- Acerca del Hambre
- Erradicar el Hambre
- Nuestro Impacto
- Cómo Puede Ayudar
By Stephen H. Padre
I recently returned from a trip as part of my work for Bread for the World to Zambia. A coworker and I visited development projects funded by the U.S. Agency for International Development to gather stories and real-life examples of our federal government’s work in alleviating hunger and poverty in developing countries. We visited remote villages in eastern Zambia as well as hospital-based programs working in HIV and AIDS in that part of the country and south of Lusaka, the capital.
Zambians gave us a warm welcome everywhere we went. The hospitality and grace we were received with really touched my heart.
We arrived for a visit to one village just before lunch. I wasn’t expecting to eat or be fed by anybody. But unexpectedly, we were led into the biggest and nicest house in the village, which probably belonged to the chief. We were invited in and seated in the main room of the house. We sat and were given a bowl and water to wash our hands in. And then we were given a traditional Zambian meal of nshima – a stiff porridge made from ground maize that’s eaten with a mixture of cooked greens, which in this case was pumpkin leaves. The meal also included pieces of chicken, probably from an animal slaughtered just before our arrival.
Just the provision of the meal to these visitors, two of whom had come from very far away in the United States, was graceful and hospitable enough. But before we ate, one member of the party who had brought us to the village said a table grace. One of the final lines of the prayer was: May the basket where this [food] came from be replenished.
I had never heard that prayer, and those words struck me. A little while later, I realized that it was merely a rephrasing of the line from the Lord’s Prayer: Give us this day our daily bread. It was asking God to provide for us day after day, to give us what we needed now and again tomorrow, and each day after that.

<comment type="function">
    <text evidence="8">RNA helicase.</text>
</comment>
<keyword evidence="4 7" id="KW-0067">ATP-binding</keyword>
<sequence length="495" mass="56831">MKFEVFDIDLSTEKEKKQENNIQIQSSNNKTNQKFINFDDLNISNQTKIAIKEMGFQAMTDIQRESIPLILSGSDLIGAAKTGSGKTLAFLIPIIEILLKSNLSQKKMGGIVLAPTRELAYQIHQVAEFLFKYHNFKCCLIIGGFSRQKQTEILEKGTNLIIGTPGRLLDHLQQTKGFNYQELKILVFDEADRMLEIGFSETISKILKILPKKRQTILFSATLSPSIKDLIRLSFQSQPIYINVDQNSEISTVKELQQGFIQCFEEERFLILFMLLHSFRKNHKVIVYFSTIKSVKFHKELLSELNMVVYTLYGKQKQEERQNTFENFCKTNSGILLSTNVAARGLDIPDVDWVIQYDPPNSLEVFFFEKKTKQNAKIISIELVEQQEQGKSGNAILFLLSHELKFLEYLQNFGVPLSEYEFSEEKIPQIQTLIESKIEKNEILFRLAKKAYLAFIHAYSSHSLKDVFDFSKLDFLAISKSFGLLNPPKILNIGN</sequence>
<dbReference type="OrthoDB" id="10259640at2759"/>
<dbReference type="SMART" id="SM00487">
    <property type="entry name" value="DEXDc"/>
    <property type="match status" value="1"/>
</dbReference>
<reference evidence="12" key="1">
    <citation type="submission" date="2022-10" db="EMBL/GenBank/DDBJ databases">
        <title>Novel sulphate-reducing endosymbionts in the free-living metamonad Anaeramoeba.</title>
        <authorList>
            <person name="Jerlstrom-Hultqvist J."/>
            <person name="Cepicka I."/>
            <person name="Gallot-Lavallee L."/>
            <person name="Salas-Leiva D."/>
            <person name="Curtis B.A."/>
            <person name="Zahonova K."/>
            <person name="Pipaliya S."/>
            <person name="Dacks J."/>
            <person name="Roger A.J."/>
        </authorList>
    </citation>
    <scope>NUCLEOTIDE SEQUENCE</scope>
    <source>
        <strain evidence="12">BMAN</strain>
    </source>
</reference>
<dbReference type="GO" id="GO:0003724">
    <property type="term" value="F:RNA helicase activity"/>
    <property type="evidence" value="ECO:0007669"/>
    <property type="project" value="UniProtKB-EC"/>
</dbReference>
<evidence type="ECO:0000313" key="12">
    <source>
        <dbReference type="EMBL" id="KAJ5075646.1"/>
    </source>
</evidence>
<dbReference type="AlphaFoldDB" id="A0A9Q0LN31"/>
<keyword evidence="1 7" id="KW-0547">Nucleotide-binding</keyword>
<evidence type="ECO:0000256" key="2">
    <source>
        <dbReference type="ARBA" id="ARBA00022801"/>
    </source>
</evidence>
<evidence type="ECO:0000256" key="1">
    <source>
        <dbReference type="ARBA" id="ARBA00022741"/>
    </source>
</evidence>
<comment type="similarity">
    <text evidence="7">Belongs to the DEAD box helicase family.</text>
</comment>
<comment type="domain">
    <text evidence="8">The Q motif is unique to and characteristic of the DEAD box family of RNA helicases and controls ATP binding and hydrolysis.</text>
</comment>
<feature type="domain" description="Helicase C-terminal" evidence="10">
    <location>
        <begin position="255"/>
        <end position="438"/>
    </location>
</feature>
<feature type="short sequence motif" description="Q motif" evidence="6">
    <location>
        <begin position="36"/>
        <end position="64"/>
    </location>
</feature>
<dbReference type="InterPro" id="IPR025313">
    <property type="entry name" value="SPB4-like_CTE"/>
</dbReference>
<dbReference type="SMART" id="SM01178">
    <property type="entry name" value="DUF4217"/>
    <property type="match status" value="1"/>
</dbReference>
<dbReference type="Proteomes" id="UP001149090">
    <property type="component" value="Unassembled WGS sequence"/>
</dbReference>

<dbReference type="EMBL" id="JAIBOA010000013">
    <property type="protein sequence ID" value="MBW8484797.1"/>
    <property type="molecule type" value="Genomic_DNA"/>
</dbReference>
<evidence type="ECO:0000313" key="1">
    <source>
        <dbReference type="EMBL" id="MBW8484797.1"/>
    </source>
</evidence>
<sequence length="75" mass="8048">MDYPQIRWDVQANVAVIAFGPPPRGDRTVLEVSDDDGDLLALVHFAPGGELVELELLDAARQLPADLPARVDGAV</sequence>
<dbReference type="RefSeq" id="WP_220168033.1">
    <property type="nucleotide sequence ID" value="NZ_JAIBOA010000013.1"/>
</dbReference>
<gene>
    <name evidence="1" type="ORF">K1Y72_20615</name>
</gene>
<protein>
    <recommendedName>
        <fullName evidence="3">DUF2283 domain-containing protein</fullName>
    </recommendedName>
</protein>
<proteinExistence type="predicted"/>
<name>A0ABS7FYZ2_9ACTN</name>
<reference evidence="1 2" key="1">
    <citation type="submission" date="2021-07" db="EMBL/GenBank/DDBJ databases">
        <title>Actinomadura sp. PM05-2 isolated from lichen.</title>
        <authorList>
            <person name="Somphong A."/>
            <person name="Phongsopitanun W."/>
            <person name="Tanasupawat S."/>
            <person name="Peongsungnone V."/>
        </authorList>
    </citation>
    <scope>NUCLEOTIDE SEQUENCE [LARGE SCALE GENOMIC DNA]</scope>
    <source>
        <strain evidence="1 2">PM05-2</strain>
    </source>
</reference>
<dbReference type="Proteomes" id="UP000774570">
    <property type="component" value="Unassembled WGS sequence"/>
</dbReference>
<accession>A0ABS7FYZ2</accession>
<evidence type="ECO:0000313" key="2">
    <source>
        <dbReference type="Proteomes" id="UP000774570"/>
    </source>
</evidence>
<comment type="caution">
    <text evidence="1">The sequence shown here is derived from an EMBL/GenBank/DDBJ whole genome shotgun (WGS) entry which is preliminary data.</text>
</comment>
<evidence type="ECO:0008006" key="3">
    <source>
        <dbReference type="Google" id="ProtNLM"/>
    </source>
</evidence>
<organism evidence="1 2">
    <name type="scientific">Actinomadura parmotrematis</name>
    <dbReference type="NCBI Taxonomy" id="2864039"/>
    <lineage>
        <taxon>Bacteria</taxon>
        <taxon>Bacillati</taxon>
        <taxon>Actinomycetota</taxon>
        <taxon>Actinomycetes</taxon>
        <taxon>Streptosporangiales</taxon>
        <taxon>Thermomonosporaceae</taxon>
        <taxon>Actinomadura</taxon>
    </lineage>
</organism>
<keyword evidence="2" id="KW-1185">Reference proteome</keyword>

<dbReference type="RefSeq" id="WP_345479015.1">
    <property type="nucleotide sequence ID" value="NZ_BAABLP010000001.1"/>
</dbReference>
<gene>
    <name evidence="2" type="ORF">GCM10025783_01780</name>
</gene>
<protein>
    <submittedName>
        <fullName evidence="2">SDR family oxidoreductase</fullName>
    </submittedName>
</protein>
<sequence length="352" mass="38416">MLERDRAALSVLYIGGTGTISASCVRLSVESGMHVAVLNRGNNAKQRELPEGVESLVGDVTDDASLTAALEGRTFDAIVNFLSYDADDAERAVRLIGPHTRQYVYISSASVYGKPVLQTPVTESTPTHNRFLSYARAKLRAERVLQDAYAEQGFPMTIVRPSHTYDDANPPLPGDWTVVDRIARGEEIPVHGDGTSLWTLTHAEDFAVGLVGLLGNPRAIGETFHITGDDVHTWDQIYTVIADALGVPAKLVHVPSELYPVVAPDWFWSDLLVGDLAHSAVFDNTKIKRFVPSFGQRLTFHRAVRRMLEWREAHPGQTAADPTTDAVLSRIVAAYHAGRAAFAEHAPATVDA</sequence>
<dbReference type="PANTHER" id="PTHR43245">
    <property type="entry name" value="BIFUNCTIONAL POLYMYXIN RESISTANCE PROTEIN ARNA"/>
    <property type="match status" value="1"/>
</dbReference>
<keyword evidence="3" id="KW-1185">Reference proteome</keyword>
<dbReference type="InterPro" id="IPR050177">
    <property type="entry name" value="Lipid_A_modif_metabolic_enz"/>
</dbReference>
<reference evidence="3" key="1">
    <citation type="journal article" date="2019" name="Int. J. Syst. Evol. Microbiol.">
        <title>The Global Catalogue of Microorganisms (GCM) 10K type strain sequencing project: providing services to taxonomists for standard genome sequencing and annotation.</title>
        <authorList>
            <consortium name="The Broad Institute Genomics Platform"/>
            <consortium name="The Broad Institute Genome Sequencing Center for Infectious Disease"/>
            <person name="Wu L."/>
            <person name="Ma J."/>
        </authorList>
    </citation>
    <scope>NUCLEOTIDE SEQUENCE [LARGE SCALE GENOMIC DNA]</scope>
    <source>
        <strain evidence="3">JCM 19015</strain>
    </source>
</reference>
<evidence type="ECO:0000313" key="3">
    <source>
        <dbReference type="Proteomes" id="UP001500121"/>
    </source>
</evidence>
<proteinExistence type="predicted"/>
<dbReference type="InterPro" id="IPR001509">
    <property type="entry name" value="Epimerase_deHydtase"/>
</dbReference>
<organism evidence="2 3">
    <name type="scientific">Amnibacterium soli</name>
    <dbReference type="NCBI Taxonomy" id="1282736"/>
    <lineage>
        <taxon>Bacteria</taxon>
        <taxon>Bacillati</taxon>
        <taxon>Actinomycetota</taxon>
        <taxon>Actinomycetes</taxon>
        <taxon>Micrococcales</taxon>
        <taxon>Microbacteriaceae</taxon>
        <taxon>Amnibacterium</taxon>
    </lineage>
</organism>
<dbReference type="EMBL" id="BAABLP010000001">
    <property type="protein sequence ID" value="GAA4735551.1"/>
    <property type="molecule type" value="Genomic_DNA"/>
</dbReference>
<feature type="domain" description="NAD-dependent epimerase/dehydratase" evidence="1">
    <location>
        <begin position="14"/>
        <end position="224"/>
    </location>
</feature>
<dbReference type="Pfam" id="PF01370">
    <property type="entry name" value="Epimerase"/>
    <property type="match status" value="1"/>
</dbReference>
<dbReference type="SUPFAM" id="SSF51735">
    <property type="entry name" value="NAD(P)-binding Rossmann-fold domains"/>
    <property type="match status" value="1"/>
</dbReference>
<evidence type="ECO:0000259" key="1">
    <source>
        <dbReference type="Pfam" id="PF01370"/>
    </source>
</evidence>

In addition to the meal we were being provided, we asked for more grace – God’s grace. God’s provision for us day after day.
What grace to be received in that village with a hospitable lunch and to have God’s grace put upon all of us eating that lunch. It struck me as well that my coworker and I were there to find out about hunger in that village – who was hungry, who lacked nutrition, who had a need. Yet first the villagers satisfied our hunger. They satisfied our need first. What a surprise. What grace.
My prayer now for that village, for the people we visited in Zambia, and indeed all who hunger, especially as we approach Thanksgiving and think about all that we have been given, is that their baskets would be replenished. God, give all of us this day our daily bread. By your grace, O Lord.
When not in Zambia, Stephen Padre is in Washington, D.C., being the managing editor for Bread, but part of his heart is in Africa all the time.
Photo: Bread works to ensure that every person’s basket is filled. Photo by Shykh Seraj
May the basket where this [food] came from be replenished.
Line from a table grace heard in Zambia
Afghanistan would be considered likely to have high rates of hunger because at least two of the major causes of global hunger affect it—armed conflict and fragile governmental institutions.
Malnutrition is responsible for nearly half of all preventable deaths among children under 5. Every year, the world loses hundreds of thousands of young children and babies to hunger-related causes.
Bread for the World is calling on the Biden-Harris administration and Congress to build a better 1,000-Days infrastructure in the United States.
“As you therefore have received Christ Jesus the Lord, continue to live your lives in him, rooted and built up in him and established in faith.” These words from Colossians 2:6 remind us of the faith that is active in love for our neighbors.
The Bible on...
The Supplemental Nutrition Assistance Program (SNAP) is designed to respond to changes in need, making it well suited to respond to crises such as the COVID-19 pandemic.
Bread for the World and its partners are asking Congress to provide $200 million for global nutrition.
In 2017, 11.8 percent of households in the U.S.—40 million people—were food-insecure, meaning that they were unsure at some point during the year about how they would provide for their next meal.